This study aims to determine the impact of physical activity on asthma symptom reporting among children living in an inner city. Among 147 children aged 5–12 years with physician-diagnosed asthma, we assessed asthma symptoms using twice-daily diaries and physical activity using the physical activity questionnaire for children during three 8-day periods (baseline, 3 and 6 months). Linear, logistic, and quasi-poisson regression models were used to determine the association between physical activity and asthma symptoms; adjusting for age, sex, race, BMI, caregiver’s education, asthma severity, medication use, and season. A 1-unit increase in PAQ score was significantly associated with reporting more nocturnal symptoms [risk ratio (RR): 1.03; 95% CI 1.00–1.06], daytime symptoms (RR: 1.04; 95% CI 1.00–1.09), being bothered by asthma (RR: 1.05; 95% CI 1.00–1.09), and trouble breathing (RR: 1.05; 95% CI 1.00–1.10). Level of physical activity should be taken into account in clinical management of asthma and epidemiological studies of asthma symptom burden.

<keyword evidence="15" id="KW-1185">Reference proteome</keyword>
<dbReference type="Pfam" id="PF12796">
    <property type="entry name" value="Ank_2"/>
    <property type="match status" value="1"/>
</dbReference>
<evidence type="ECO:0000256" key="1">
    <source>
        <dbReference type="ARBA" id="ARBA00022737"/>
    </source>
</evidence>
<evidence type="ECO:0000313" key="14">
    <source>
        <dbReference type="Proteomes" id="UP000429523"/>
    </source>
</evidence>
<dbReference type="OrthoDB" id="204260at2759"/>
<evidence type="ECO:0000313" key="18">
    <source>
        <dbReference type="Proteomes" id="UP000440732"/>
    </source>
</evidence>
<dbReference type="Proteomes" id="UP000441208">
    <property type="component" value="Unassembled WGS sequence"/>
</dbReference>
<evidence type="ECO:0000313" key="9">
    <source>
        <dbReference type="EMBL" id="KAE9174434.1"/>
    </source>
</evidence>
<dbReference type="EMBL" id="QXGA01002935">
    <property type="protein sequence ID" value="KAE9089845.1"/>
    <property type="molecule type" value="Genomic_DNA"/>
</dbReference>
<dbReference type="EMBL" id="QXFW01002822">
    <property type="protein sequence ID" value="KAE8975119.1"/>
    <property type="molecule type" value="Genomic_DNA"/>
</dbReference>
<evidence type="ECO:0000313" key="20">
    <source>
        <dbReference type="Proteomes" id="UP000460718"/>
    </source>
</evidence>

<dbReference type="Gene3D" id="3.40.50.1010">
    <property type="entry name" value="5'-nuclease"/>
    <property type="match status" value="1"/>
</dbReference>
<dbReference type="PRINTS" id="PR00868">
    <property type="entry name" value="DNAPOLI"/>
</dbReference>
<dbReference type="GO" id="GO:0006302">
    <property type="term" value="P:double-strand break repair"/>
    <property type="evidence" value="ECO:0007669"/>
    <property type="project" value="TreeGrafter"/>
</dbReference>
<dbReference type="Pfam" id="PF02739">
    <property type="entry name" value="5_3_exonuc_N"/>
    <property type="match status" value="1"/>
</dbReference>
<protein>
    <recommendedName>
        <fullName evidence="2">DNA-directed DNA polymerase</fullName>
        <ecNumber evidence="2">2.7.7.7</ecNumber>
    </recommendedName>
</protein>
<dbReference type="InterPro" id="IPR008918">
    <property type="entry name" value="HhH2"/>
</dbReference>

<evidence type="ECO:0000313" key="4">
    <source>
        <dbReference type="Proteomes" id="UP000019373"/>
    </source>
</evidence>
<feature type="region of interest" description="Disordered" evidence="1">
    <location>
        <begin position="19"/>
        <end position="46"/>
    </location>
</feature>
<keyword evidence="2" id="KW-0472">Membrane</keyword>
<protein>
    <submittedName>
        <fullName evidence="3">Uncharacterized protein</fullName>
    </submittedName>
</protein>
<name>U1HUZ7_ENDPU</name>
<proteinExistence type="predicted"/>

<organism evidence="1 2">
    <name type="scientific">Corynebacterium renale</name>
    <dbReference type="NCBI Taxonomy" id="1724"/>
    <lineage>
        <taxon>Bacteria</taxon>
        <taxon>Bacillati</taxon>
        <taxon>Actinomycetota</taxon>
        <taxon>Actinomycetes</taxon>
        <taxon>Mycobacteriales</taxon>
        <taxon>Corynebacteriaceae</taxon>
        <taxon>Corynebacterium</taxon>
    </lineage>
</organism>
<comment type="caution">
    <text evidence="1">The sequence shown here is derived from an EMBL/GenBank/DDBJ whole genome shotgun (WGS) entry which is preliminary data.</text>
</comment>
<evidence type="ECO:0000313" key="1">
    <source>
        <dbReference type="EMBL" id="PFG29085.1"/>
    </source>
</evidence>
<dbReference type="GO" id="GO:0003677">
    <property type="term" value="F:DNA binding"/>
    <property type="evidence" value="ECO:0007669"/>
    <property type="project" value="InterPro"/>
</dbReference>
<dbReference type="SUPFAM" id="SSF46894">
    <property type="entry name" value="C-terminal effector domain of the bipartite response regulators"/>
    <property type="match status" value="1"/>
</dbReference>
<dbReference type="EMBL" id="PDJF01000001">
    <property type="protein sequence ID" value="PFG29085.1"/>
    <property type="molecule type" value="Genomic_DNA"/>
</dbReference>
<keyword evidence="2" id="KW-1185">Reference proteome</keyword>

- Physical activity
- Respiratory symptoms
ASJC Scopus subject areas
- Pulmonary and Respiratory Medicine